CS245 PROBLEM SET #6 Due by 5:30pm, Tuesday, August 24, 1999

### Problem 1: Tree Locking Protocol (10 points)

Suppose that we want to extend the tree locking protocol to consider shared and exclusive locks for reading and writing, respectively. The tree locking rule #2 (in the book and the notes), which requires to lock the parent of a node before getting a lock on that node, must be changed to consider different types of locks. What is the proper rule #2 for shared and exclusive locks, so that it prevents unserializable behavior and still keeps as much concurrency as possible? (Hint: Think about what the bad scenarios could be and how to prevent them while keeping the most concurrency.)

### Problem 2: Validation Protocol (10 points)

Suppose that we run the following transactions using the validation protocol. The following table lists the transactions involved, together with their read and write sets:

T1 {C, E} {E, D}
T2 {E} {A, C}
T3 {D, A} {G}
T4 {B, C} {D, A}
T5 {C} {B}
T6 {C} {D}

The following sequence of events takes place. (No other transaction run before or concurrently with T1 ... T6.)

1. T1, T2, T3, T4 start (in this order)
2. T1 initiates validation
3. T2 initiates validation
4. T5 starts
5. T3 initiates validation
6. T4 initiates validation
7. T5 initiates validation
8. T1, T2, T3, T4 finish (if they were not aborted earlier)
9. T6 starts
10. T6 initiates validation
11. T5, T6 finish (if they were not aborted earlier)

What is the outcome (COMMITTED if successful at validation, or ABORTED if not) of each transaction? Briefly show the reasoning steps.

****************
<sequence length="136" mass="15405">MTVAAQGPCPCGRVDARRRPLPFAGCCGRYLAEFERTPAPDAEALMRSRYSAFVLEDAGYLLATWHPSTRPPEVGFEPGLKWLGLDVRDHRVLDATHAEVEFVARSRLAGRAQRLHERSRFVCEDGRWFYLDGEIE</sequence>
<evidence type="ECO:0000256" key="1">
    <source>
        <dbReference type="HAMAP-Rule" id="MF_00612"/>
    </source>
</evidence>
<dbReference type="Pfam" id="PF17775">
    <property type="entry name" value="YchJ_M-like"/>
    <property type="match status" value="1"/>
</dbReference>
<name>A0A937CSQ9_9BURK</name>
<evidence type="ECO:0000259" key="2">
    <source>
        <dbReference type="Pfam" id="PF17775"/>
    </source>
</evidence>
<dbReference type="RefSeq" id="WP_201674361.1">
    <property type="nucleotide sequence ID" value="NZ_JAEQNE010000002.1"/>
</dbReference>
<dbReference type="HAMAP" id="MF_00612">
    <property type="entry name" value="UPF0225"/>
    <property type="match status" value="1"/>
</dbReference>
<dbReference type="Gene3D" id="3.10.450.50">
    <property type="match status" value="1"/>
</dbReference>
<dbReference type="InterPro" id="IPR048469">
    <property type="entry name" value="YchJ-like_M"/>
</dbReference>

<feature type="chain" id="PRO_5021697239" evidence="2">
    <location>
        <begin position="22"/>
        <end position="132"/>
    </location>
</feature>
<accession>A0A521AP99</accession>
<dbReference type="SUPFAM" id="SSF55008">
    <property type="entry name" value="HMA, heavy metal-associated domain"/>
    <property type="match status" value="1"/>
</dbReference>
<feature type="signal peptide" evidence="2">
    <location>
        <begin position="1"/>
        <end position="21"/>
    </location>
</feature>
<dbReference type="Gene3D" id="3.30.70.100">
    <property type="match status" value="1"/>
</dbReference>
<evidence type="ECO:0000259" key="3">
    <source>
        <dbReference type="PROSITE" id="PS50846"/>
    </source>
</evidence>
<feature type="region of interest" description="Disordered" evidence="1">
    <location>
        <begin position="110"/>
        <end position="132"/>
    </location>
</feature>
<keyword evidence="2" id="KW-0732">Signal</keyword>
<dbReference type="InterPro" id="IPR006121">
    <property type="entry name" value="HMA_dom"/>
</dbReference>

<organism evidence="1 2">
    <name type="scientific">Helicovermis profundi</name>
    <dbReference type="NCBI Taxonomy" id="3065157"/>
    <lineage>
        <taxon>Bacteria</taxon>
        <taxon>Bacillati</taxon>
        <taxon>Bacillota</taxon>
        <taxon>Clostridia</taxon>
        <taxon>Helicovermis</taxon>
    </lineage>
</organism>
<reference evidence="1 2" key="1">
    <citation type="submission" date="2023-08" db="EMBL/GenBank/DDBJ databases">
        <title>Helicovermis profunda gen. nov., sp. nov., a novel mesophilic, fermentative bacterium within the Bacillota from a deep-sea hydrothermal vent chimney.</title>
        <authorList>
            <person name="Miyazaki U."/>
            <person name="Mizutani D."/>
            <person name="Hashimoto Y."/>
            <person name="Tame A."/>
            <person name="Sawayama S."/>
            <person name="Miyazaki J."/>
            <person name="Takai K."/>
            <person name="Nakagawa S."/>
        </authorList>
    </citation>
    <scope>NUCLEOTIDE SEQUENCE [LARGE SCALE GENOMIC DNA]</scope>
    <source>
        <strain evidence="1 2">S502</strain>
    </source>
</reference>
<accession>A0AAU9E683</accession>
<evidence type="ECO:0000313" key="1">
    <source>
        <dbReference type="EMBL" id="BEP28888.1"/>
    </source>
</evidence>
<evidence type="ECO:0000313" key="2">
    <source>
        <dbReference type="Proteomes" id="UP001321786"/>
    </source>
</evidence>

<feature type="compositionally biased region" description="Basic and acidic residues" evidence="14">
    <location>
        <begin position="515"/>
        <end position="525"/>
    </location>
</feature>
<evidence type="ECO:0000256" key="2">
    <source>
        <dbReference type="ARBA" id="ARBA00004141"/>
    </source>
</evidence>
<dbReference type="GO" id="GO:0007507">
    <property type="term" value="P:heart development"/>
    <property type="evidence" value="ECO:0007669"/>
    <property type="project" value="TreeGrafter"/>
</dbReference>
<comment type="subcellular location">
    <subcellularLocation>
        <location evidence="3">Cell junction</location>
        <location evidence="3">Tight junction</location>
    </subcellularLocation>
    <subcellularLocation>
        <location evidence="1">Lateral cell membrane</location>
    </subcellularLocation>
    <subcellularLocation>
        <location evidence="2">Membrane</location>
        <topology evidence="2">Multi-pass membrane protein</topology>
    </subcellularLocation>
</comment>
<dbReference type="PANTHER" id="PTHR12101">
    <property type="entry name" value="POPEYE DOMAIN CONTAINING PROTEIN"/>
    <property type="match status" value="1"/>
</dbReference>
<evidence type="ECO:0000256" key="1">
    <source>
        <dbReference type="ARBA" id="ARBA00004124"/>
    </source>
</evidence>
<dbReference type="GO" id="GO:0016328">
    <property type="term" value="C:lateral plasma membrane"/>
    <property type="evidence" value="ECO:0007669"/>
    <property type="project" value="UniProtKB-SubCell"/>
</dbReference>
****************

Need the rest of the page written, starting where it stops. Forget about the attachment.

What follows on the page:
### Problem 3: View Serializability (10 points)

Consider the following execution schedule of transactions T1, T2, and T3:

S = w1(A) w2(A) w2(B) r3(A) r1(B) w3(B)

Is this schedule view-serializable? Show the polygraph for the schedule, and explain your answer based on the graph.

### Problem 4: Distributed Commit (20 points)

In this problem, we need a notation for describing sequences of messages that can take place during a two-phase commit. Let (i, j, M) mean that site i sends the message M to site j, where the value of M and its meaning can be P (prepare), R (ready), D (don't commit), C (commit), and A (abort). We shall discuss a simple situation in which site 0 is the coordinator, but not otherwise part of the transaction, and sites 1 and 2 are the components. For instance, one possible sequence of messages that could take place during a successful commit of the transaction is as follows.

(0, 1, P), (0, 2, P), (2, 0, R), (1, 0, R), (0, 2, C), (0, 1, C)

(a)
How many possible sequences of messages such as the above are there, if the transaction successfully commits?
(b)
Give an example of a sequence of messages that could occur if site 2 wants to commit, but site 1 does not.
(c)
How many possible sequences of messages are there, if site 2 wants to commit, but site 1 does not? Assume no failures occur.
(d)
Give an example of a sequence of messages that could occur if site 2 wants to commit, but site 1 is down and does not respond to messages?
(e)
How many possible sequences of messages are there, if site 2 wants to commit, but site 1 is down?